Which Latin American country has “recovered strongly” from the financial crisis and now “looks a better bet than Brazil for rapid economic growth,” according to The Economist magazine?
Mexico, and companies doing business there can back up the sentiment. “I go through the macro picture and for me it’s more of a question what’s not to like about Mexico,” say GE Vice Chairman John Rice. Just in July, GE received orders for advanced manufactured products valued at $2.7 billion. They include a $2.25 billion order from Mexico’s flag carrier Aeroméxico for the innovative LEAP jet engines that are being developed by CFM, a joint-venture between GE Aviation and France’s Snecma, and a separate order from the same airline for GE’s next-generation GEnx engines that power Boeing’s 787 Dreamliner aircraft. GE Energy’s powerful aeroderivative turbines will generate electricity for the country’s growing chemical industry, and GE will turbines will produce renewable power for the municipality of Santa Catarina in the State of Nuevo León.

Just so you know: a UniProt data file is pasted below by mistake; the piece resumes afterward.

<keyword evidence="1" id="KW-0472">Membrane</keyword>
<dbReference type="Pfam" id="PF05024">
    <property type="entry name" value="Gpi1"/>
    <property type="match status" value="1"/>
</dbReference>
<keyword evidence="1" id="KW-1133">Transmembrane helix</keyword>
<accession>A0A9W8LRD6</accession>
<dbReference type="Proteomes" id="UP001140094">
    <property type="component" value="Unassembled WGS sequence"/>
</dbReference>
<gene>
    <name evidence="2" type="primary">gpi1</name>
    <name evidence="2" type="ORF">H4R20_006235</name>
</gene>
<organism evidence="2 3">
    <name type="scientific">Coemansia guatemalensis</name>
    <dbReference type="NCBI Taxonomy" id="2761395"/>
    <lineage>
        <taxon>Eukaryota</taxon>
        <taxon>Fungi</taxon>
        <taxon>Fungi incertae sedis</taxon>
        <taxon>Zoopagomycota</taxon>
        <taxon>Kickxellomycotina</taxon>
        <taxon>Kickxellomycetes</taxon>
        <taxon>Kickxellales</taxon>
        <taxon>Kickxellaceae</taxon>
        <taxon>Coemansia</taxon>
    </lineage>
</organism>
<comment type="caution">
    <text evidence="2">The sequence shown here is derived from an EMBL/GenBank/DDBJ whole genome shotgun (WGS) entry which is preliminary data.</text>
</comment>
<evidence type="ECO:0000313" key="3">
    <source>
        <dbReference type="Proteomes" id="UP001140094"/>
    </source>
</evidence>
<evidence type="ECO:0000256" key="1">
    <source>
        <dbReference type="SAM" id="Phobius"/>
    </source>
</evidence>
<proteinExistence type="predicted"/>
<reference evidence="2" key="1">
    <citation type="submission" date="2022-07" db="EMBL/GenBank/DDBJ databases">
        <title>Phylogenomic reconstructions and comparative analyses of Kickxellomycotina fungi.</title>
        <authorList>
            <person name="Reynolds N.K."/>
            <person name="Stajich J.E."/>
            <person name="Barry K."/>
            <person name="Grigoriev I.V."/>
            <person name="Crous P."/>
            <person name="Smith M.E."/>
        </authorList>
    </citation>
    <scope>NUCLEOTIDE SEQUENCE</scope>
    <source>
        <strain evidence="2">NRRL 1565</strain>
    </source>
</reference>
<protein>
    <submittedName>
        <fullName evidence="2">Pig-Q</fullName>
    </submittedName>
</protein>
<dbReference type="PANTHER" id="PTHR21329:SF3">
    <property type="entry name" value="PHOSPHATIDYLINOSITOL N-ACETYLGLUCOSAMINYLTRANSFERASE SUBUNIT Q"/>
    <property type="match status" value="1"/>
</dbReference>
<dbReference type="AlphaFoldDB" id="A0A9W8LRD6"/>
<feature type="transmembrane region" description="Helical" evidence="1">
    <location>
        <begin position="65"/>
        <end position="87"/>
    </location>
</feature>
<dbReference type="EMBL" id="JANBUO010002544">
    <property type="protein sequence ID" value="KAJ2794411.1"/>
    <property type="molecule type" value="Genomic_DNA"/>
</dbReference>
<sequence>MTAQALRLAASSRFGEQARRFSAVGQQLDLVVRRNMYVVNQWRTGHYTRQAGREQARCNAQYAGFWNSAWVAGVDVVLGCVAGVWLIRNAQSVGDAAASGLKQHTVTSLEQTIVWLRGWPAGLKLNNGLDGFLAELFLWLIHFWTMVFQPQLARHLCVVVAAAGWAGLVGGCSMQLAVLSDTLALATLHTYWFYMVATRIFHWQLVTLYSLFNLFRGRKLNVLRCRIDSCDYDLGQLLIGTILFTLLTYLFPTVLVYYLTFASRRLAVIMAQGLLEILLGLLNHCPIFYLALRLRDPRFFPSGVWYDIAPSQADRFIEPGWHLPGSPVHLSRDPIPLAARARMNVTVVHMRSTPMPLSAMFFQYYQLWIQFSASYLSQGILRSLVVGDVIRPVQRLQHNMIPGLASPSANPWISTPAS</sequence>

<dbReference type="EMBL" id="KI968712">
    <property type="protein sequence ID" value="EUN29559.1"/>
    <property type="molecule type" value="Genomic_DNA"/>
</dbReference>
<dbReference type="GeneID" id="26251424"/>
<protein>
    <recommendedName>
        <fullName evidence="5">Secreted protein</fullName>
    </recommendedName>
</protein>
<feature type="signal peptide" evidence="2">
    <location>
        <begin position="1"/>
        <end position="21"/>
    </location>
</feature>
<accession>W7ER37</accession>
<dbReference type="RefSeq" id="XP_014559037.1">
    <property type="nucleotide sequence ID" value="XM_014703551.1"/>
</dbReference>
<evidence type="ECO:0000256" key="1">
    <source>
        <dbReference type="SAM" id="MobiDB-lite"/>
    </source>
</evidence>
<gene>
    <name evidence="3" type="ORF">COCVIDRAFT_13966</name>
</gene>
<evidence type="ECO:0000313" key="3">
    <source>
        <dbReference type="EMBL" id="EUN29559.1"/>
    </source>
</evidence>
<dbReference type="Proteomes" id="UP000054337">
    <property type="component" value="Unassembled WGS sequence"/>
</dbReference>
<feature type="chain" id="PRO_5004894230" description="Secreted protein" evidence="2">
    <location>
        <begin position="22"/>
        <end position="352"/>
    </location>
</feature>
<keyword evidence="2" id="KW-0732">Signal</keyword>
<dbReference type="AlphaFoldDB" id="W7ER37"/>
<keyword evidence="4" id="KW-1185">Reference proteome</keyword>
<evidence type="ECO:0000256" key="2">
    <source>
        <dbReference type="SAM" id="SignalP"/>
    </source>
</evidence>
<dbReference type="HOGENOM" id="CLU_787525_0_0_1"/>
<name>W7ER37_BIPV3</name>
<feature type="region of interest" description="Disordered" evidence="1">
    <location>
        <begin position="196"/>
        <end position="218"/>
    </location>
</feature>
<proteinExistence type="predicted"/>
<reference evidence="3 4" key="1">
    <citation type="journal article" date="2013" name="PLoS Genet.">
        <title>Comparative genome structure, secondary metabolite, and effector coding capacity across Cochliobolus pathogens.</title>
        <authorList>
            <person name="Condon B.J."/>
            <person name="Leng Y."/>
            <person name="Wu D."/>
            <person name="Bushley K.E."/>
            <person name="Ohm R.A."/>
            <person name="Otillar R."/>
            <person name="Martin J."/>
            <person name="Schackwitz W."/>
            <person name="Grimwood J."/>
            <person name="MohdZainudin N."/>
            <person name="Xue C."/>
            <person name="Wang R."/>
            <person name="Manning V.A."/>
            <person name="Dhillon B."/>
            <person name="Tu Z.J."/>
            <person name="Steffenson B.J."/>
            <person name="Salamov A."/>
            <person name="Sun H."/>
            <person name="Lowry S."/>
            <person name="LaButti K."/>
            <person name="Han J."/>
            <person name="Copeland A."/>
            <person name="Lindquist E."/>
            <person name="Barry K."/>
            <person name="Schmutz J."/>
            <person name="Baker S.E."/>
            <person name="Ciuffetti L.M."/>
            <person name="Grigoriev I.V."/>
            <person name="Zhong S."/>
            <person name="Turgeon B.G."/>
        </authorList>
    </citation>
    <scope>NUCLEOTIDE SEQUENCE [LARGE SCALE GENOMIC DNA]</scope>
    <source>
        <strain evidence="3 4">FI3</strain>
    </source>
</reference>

This is good news for U.S. jobs. American workers at GE plants Cincinnati, Ohio, Wilmington, North Carolina, and Batesville, Alabama manufacture and assemble key components of the LEAP and GEnx engines. GE workers in Houston, Texas, assemble aeroderivative turbines from components made across the U.S.
Mexico is “a well-run country,” Rice says. “We think that there is a lot of opportunity, whether it is rail or aviation or expanding affordable healthcare to all citizens, we think that there is a population that wants the kind of products and technologies that we deliver.”